Initially wrote this back when Pokemon Go first came out. They had major issues with their servers, and people were screaming.
Everyone has heard about the success of Pokemon Go in the last short while. They’ve also heard the disappointment about the server issues and delayed rollout to extra countries.
While the server issue is a technical management and future proofing issue, what I see as the largest failure here is expectation management and communication with their customers.
Managing expectations is something which happens at all levels from front Reception, to the CEO of a company. Over promising, and under delivering is one of the things which can kill trust in a company/department/person.
Allowing yourself room to manoeuvre when dealing with issues is critical. If I think that a job is going to take 10 hours, I’ll likely tell them 12 hours, and I’m hoping to get it done quicker. When I come in under 10, I look like a hero. When I hit 12 due to issues, I look good. When I’m at 15 hours and counting due to major issues, I’d look like a schmuck, except that once I hit 10 hours and knew I was going to have issues, I did the second part and communicated with the client. I let them know that I was delayed, why I was delayed, and what the plan is. Hopefully giving a rough time estimate, but certainly telling them when to expect an update.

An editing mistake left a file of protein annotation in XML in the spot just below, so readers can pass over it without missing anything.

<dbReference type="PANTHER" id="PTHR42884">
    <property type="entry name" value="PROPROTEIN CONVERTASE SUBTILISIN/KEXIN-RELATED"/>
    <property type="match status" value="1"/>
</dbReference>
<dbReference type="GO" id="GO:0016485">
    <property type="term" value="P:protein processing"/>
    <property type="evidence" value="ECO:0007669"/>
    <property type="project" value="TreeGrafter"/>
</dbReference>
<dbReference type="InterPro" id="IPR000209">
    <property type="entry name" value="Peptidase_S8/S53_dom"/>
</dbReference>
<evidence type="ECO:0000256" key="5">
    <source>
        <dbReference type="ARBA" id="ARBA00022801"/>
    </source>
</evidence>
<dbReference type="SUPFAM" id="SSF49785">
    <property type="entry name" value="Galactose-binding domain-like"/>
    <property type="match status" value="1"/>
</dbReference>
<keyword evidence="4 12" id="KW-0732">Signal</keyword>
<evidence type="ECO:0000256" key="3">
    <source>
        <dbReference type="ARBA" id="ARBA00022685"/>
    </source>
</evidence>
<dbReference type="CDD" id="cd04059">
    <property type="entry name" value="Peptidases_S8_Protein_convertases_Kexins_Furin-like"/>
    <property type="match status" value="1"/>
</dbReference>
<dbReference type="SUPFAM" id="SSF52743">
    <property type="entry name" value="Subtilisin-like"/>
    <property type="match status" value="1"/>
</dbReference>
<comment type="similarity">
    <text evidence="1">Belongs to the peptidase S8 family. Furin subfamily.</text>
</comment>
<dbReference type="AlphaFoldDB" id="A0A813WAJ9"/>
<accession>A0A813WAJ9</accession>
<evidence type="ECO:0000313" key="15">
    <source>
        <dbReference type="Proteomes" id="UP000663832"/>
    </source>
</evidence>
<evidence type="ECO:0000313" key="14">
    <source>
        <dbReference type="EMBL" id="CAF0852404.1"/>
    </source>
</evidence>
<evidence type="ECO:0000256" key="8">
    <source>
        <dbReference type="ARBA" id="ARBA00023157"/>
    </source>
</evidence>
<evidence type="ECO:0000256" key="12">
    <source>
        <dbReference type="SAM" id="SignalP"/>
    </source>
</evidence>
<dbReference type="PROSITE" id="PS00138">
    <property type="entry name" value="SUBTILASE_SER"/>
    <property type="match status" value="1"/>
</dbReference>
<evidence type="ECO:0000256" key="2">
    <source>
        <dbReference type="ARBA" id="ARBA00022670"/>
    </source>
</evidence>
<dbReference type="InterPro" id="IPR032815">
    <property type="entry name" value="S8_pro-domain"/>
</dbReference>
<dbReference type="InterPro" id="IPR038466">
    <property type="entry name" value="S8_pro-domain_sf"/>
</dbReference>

The last part of this is almost the most important. Your contact then knows what time to expect an update, and can let their end know. They also don’t constantly bug you for updates thus delaying your work.
Had Niantic gotten information out to customers, “We’re having issues with the servers, We don’t know how long the delay will be, but we’ll give you a progress report in 12 hours.” They wouldn’t have had the people screaming that they did. (They’d still have upset customers, but not as many, nor as bad).